Knowledge, habits, and risk perception associated with sun exposure in patients suffering from vitiligo.
Kechichian E, Bhavnit B, Castelneau J, Seite S, Taieb C, Merurant J, Hamzavi I. Knowledge, habits, and risk perception associated with sun exposure in patients suffering from vitiligo.. Journal of the American Academy of Dermatology 2018; 79(3):AB175.
Journal of the American Academy of Dermatology
Introduction: Despite UVs Exposure, whether artificial or natural, being one of the main treatments of vitiligo [V], very little is known on the sun protection habits of patients suffering from V.
Material and methods: Beginning on April 20, 2017, a multicentric, prospective, cross-sectional study has been conducted. Participants were asked to respond to a self-administered questionnaire. Patients were recruited among was initiated among adult patients of the French Vitiligo support group and in patients attending reference centers for vitiligo in France (Bordeaux and Créteil) and the USA (Detroit) and patients suffering from V who spontaneously visited in France (Créteil, Bordeaux). Questionnaires comprised sociodemographic items, clinical items including phototype (light skin (LS), phototypes I, II, and II versus dark skin (DS), phototypes IV, V, and VI), self-perceived severity of vitiligo) and items related to photoprotection behavior.
Results: As of May 31, 2017, a total of 196 patients with V had responded to the questionnaire. There was 61.7% of patients with LS vs. 38.3% with DS:; 78% of these patients were women. The only factor that varied between the LS and DS was the frequency of facial V: 89.2% for LS vs. 98% for DS ( P = .006). In total, 14.8% reported peeling at some point after sun exposure in the last 12 months, with 14.2% reporting sunburn. In terms of risk awareness, 86.7% stated the belief that there is an increased risk of burning on skin affected by V compared with normal skin (90.3% for LS vs. 81.3% for DS ( P = .039)), but no differences were observed in the perception of an increased risk of skin cancer (47.96%). Similarly, 73.53% of LS patients vs. 61.13% of DS patients reported that they avoided sun exposure between 11 am and 5 pm ( P = .03). Finally, 76.8% of LS patients stated that their V prompted them to avoid the sun, compared with 54.6% of DS patients ( P < .001), and 34.18% of all participants reported that they had changed their choice of holiday destination at least once as a result of their V. In terms of sun protection, 91% reported using some form of protection (NS). Sunscreen was the form of protection used by 87.7% of participants (96% of those who had experienced sunburn over the course of the previous year). In addition, 70% of participants applied sunscreen exclusively during periods of intense sun exposure with no significant difference between phototypes.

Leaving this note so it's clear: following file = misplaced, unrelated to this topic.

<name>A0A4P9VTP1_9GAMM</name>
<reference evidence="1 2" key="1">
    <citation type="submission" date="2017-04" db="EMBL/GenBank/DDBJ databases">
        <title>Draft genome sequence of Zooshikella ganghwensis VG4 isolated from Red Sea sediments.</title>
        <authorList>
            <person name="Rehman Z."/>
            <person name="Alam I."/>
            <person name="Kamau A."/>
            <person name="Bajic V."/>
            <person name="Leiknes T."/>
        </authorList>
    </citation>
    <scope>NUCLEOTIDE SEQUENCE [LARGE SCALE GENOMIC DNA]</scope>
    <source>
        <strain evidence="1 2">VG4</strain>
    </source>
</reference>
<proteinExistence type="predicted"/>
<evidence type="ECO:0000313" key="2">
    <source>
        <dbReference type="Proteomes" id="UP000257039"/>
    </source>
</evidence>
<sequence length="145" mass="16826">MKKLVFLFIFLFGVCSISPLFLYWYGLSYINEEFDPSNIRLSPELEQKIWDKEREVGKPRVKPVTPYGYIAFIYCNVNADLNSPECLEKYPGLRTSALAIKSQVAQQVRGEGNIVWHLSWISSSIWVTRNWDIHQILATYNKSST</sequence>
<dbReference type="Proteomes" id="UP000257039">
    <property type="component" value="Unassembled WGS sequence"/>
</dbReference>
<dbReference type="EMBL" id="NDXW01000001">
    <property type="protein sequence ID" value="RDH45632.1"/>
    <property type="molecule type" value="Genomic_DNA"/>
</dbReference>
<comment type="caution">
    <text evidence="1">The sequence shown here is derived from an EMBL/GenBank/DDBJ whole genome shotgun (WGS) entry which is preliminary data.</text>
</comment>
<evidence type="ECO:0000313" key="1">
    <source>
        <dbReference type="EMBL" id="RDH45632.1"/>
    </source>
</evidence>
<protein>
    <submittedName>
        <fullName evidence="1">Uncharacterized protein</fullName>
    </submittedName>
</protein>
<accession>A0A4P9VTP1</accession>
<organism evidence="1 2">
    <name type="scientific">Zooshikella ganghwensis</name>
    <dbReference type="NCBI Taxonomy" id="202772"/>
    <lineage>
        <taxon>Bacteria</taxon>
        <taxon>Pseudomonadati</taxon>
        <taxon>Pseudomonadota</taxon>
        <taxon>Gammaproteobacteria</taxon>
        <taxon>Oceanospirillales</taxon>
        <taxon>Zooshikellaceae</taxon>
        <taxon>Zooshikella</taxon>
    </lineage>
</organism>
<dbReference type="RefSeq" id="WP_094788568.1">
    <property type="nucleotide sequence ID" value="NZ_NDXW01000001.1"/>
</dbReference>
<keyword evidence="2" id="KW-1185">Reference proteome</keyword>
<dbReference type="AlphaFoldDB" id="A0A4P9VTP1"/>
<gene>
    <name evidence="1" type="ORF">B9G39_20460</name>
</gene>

Discussion: Our preliminary results suggest that experiencing sunburn at some point over the previous year is linked to more strict usage of sun protection in subjects suffering from V. Furthermore, the perception of an increased risk of skin cancer was reported by almost one out of two participants, even though there is now strong epidemiologic and physiopathologic arguments supporting a reduced risk of skin cancer in patients suffering from V, even after adjusting for sun protection usage habits.
Conclusion: Finally, the extent and severity of vitiligo, independently of phototype, is closely linked to more strict photoprotection behavior.